WASHINGTON, D.C. — The U.S. House of Representatives this week passed a provision authored by U.S. Congressman Josh Gottheimer to ensure that veterans in North Jersey and nationwide are prioritized to receive access to high-quality job training, workforce development, and career services.
These skills will help our veterans transition back into civilian life, reach their career goals, and support themselves and their families. Gottheimer’s provision was included in the bipartisan Workforce Innovation and Opportunity Act of 2022, which passed the House this week.
Earlier this week, Gottheimer spoke on the House Floor to urge Members of Congress on both sides of the aisle to support this critical provision in support of our nation’s veterans. Watch Gottheimer’s remarks on the House Floor here.
“After serving our country and putting their lives on the line to defend our freedom and our democracy, our nation’s veterans should ever have to struggle to get the care, employment opportunities, and resources they’ve earned. We should always have their backs,” Gottheimer said. “But far too often, our veterans face issues finding employment. Data shows that unemployment rates are higher for veterans than nonveterans. My provision that just passed the House will ensure veterans are prioritized to receive federal career resources, to help them transition back into civilian life, reach their career goals, and care for their families.”
Data shows that the unemployment rate of veterans ages 18 to 65 is higher than the unemployment rate of nonveterans.
Gottheimer’s provision adds our nation’s brave veterans to the group of Americans that must receive at least 75% of investment allocated to local areas for career, training, or supportive services, as required by the bipartisan legislation.
Gottheimer’s work to support service members, veterans, and veteran families includes:
- Gottheimer’s first piece of legislation passed in Congress was to expand hiring of post-9/11 veterans.
- Last week, the House just unanimously passed Gottheimer’s overwhelmingly bipartisan amendment to the bipartisan Community Services Block Grant Modernization Act. Gottheimer’s amendment helps states, including New Jersey, more fully support homeless veterans by deploying federal Community Services Block Grant Program investment to support our brave veterans, particularly homeless veterans.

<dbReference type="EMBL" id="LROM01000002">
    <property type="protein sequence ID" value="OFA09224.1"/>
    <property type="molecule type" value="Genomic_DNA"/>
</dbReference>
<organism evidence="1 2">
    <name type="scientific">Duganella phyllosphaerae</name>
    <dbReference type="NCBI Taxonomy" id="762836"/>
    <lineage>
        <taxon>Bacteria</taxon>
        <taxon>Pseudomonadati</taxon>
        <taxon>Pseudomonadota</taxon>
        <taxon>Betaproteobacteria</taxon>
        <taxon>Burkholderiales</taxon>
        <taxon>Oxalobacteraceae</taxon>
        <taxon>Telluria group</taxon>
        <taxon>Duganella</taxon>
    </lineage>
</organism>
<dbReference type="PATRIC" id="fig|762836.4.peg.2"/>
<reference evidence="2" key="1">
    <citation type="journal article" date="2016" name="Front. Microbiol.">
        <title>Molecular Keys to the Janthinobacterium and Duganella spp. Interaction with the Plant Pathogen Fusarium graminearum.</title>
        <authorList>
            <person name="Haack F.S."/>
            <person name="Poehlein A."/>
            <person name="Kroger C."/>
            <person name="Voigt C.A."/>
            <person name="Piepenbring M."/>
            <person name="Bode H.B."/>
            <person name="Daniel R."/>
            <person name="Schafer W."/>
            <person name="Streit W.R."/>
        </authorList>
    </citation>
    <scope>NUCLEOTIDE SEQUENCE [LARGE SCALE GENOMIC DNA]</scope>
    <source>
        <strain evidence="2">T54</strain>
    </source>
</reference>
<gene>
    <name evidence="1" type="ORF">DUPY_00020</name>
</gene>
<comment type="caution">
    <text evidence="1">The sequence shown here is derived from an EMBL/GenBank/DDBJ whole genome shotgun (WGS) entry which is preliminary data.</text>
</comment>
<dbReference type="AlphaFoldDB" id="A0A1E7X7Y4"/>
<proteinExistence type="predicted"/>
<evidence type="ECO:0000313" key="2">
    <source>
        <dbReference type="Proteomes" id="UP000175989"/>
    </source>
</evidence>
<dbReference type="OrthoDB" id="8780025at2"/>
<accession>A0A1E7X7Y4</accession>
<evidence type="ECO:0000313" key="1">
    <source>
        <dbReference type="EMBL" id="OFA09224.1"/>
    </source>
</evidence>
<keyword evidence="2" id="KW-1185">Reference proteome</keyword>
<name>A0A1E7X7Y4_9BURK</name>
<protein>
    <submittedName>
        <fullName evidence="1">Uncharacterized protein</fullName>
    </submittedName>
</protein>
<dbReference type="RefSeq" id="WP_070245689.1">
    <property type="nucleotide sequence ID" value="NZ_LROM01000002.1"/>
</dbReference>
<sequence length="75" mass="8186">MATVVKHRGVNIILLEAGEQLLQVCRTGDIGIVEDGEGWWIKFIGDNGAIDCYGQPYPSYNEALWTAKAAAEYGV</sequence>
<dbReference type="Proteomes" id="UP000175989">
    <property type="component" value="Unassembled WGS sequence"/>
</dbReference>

- A few weeks ago, Gottheimer joined his colleagues in passing a 2.7% pay raise for members of the military to ensure we’re getting the back of those who bravely have ours.
- Late last year, Gottheimer helped pass in the House the bipartisan Student Veterans Counseling Centers Eligibility Act, which will expand access to mental health services for veterans utilizing their GI Benefits at colleges and universities through established Vet Centers.
- In March, Gottheimer helped pass the bipartisan Guard and Reserve GI Bill Parity Act to help expand access to G.I. benefits for members of our military who serve in the National Guard and Reserves, as they do not receive the same access to vital G.I. Bill benefits.
- Also in March, working with members of the bipartisan Problem Solvers Caucus, Gottheimer helped pass in the House the Honoring our PACT Act to help veterans exposed to burn pits — covering veterans dating back to 1991 and Operation Desert Storm, and through our more recent post-9/11 conflicts. This included Gottheimer’s key provisions to address the mental health impacts of toxic exposure for veterans and to ensure VA information on toxic exposure illnesses is published in multiple languages, like Korean and Spanish, to help even more of our veterans.
- In North Jersey, Gottheimer has been fighting for expanded access to health care services, and helped establish the mental health care services at the VA Community-Based Outpatient Clinic (CBOC) in Newton in Sussex County. He has also been working to cut through red tape with the VA Community Care Network to ensure eligible North Jersey veterans are able to receive referrals for community care at ImageCare Centers across the Fifth District. He has made critical progress on that front, and, now, more veterans in his district have greater access to health care.